Universities are warning that Thursday’s A-level results in England and Wales could be another marking fiasco like the one in 2020, with a “dramatic swing” back to less generous results, and disadvantaged pupils “elbowed out” as thousands fall short of their predicted grades and miss their university places.
After two years of record results, the government told this year’s school leavers, who were the first to sit A-level exams since the pandemic began, that exams would be graded at a “midpoint” between pandemic rises and normal 2019 levels. However, universities now fear that unexpectedly low results in the Scottish Highers, which pupils received last Tuesday, are likely to be replicated in England on Thursday morning. The overall pass rate for Highers fell from 89.3% in 2020 to 78.9% this summer.
Andrew Hargreaves, a former director at admissions service Ucas, and co-founder of dataHE, a consultancy that advises universities on admissions, told the Observer: “There are frantic discussions going on about this in universities. Many fear we might have another year akin to 2020 when all the headlines were about the A-level fiasco.”
After schools closed as a result of the pandemic in March 2020, and students were unable to sit exams, the exams regulator drew up a controversial standardisation algorithm to award A-level grades. This led to nearly 40% of predicted grades being downgraded and many students, especially those from poorer backgrounds, losing university places. Students and parents reacted with fury and the government was forced into a humiliating U-turn back to teacher-assessed grades.
Although A-levels in England and Wales are overseen by different independent regulators, and a spokesperson for the Department for Education said that it would be “incorrect to use Scottish results as a basis for speculation”, Hargreaves said the Scottish results could be a good indicator of what is coming. He added: “It is a much more dramatic swing than expected and it is certainly not a midpoint.”
Competition for places at the most selective universities has been exceptionally fierce this year, with institutions cutting back on the number of offers made after being forced to take more students than they wanted during the pandemic, and a demographic surge in the number of 18-year-olds.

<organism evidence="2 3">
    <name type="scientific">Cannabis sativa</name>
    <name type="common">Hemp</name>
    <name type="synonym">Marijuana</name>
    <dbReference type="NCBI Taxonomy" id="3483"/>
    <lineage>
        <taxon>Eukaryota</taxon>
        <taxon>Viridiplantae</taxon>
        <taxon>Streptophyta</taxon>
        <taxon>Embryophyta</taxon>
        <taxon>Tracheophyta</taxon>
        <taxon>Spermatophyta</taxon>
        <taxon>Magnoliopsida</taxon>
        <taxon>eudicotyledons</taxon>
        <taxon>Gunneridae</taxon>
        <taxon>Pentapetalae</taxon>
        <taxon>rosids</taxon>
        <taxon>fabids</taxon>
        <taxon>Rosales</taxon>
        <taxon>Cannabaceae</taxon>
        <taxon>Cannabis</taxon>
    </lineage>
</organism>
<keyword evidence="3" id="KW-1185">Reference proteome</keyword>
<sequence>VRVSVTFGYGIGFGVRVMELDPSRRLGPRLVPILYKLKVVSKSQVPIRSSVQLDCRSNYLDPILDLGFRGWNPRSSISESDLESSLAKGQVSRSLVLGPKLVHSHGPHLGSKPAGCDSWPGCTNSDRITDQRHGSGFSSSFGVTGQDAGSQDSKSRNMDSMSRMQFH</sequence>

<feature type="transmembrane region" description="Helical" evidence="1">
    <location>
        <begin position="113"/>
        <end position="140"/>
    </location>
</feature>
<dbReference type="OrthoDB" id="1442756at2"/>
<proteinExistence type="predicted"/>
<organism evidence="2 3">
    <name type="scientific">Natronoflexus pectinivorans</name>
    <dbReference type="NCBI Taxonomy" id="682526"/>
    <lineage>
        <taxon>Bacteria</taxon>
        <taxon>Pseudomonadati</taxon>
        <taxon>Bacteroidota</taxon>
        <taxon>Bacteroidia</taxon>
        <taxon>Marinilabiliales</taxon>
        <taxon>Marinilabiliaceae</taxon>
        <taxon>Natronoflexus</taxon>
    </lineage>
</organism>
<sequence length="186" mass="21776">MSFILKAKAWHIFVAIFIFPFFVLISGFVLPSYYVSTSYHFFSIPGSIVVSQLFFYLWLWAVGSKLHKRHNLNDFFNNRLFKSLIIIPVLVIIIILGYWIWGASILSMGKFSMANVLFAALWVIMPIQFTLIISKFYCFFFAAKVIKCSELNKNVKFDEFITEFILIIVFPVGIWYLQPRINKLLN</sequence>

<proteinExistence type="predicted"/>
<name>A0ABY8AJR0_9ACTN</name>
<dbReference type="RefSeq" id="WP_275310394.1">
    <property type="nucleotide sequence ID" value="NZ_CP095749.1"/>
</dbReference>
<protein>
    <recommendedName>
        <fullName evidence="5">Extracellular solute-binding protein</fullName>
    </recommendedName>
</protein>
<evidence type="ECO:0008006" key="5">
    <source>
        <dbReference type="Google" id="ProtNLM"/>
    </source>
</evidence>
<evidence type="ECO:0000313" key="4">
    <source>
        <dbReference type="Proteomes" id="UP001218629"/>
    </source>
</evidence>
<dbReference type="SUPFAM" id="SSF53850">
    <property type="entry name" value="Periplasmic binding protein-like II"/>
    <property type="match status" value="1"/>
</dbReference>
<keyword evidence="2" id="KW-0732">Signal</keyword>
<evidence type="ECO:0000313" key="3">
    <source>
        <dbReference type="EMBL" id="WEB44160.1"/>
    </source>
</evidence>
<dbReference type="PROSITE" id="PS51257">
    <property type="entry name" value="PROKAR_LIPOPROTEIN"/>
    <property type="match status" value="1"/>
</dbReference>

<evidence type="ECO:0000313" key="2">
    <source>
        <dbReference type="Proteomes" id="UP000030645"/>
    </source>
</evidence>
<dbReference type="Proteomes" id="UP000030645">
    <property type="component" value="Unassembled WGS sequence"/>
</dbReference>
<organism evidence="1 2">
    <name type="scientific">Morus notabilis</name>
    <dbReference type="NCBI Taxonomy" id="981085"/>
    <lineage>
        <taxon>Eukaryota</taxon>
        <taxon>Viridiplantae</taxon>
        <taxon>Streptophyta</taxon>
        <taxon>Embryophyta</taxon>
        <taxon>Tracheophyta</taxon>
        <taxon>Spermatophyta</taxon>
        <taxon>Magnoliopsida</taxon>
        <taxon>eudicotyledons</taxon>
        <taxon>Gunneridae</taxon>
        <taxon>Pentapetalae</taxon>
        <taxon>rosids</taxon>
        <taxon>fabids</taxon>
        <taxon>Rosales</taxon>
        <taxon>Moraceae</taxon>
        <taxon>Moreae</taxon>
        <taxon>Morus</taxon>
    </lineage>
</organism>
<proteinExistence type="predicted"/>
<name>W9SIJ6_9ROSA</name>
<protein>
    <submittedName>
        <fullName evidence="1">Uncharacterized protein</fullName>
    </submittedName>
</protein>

In recent years, before the pandemic, strong candidates who slipped a grade stood a good chance of talking their way into a leading institution on the phone, but experts say now that is much less likely, especially in popular subjects. Hargreaves urged students waiting for results to start researching a plan B just in case, while Lee Elliot Major, professor of social mobility at Exeter University, warned that Thursday’s results could be disastrous for social mobility. He said selective universities may be unable to “take a chance” on many promising disadvantaged candidates because their grades turn out to be too low. “The real fear is that many disadvantaged students, whose learning was disproportionately damaged by the pandemic, will be elbowed out,” he added. “This year will be the hardest admissions round in living memory for many applicants.”
Victoria Panni from Hampshire, whose son Taylor is hoping to study sociology at Bournemouth University, said: “I saw that Scottish students weren’t getting their predicted grades and I’ve been talking to my son about backup plans. It is a very worrying time.”
She said: “It seems the government and examining boards totally ignored the fact that for the first year of A-levels the pupils had two lockdowns to endure and most of their learning was alone online.”
Mark Garratt, director of marketing, communications and recruitment at Anglia Ruskin University, said students may not realise that clearing is already open and they can contact universities now to see if they have places available in the subjects they want. “There are still going to be plenty of places at universities across the country,” he said. “Preparing in advance can mitigate the stress when students receive their results.”
The DfE said: “The pattern of grades in each subject in England will be based around a midpoint between the proportion of each grade in that subject in 2021 and 2019. This is not the same policy employed in Scotland. Ucas expects the majority of students to secure their place at their firm choice this year, and our focus has been on working with universities to ensure offers reflect the grades students will receive this summer.”